Monday, November 4, 2019

Repair work on logic circuits for drive B


Upon inspection of the control logic board I found that an engineering change was made to this board, adding one jumper wire and one 470 ohm resistor. The resistor was broken in half. I didn't have that value on hand but once I picked one up I could repair the board.

Broken resistor on control logic board (05)
Resistor replaced on Control Logic Board

I had to build a replacement for the configuration "chip" that plugs into the socket for U27 on the capstan pre-amp board. It houses five resistors and two capacitors of specific ratings for the 125 inch per second capstan speed:
  • 3.6K
  • 39.2K
  • 2.94K
  • 4.12K
  • 6.8K
  • .01 uf
  • .027 uf
These are placed across the narrow width to opposing pins. In other words, pins 2 and 15 are opposite each other and connect to a 6.8K resistor. Pins 8 and 9 are opposite each other and connect to a 39.2K resistor. Only pins 1 and 16 are unused.

I collected these components at Anchor Electronics and soldered them onto a IC socket that will plug into the socket below it on the PCB. Everything was going well, verifying the values with my capacitor and ohm meters, when I realized that I had bought an .022 capacitor, not the intended .027 uf.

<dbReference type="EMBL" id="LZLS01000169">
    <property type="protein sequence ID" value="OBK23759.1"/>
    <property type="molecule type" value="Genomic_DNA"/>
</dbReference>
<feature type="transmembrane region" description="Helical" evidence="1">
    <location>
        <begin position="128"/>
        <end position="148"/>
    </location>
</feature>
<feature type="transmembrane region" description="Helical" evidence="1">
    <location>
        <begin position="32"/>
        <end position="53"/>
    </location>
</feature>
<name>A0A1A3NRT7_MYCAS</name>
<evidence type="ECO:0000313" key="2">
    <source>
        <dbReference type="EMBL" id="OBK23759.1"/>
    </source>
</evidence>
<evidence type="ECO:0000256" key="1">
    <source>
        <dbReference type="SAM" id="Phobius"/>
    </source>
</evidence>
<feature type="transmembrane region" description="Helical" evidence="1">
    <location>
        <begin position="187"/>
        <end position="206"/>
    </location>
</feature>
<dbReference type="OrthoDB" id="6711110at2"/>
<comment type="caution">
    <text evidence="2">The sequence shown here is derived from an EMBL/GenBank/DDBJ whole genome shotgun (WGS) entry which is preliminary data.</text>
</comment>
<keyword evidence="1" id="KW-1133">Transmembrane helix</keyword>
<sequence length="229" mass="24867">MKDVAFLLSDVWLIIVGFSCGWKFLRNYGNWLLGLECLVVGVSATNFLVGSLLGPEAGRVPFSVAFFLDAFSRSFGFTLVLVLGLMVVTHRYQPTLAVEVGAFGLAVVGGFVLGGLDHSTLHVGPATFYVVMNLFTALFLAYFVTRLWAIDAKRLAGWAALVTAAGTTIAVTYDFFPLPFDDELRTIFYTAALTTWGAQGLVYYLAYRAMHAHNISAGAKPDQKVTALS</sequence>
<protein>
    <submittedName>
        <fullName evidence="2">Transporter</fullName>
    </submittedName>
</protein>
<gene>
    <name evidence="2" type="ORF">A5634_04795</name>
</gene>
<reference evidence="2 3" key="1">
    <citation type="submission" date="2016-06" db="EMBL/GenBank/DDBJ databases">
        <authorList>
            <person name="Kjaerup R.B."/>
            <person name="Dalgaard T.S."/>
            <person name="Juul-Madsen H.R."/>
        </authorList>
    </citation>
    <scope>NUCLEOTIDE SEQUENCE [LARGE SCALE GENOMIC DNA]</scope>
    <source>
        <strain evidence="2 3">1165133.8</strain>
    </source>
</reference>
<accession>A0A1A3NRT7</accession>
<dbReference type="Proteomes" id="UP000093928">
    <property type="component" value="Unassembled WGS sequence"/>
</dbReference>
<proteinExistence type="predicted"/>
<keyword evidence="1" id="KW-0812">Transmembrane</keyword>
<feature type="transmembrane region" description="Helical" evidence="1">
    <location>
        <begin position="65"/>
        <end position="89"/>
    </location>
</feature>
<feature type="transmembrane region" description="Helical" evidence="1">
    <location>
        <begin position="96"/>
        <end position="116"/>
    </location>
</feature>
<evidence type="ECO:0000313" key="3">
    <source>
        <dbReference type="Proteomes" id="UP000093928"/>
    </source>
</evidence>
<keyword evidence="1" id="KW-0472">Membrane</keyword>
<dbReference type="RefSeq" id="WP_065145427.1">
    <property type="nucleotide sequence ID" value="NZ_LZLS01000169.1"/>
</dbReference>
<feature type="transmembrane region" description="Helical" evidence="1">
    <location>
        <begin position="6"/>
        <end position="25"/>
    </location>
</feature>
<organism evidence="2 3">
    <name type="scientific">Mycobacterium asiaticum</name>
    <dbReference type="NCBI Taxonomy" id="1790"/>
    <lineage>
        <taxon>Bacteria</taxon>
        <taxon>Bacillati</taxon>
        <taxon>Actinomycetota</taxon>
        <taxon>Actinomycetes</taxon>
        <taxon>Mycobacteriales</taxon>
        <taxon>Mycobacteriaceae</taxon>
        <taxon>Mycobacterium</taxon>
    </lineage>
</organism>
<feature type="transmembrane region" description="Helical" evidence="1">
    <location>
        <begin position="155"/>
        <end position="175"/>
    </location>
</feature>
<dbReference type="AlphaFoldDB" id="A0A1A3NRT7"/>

I had to drive out to the store again just to buy the ten cent part I had miswritten on the sheet, having transcribed my sloppy handwriting incorrectly. After the wasted 45 minutes I completed the DIP socket with the proper configuration components and had it plugged into the PCB.

With this installed, the board is complete and configured for the high speed model 6 behavior. Between the broken resistor for the control logic board fix and these parts, including a second try at the .027 capacitor, my bill was just over $4.

Configuration block for 125 ips on Capstan Pre-amp PCB

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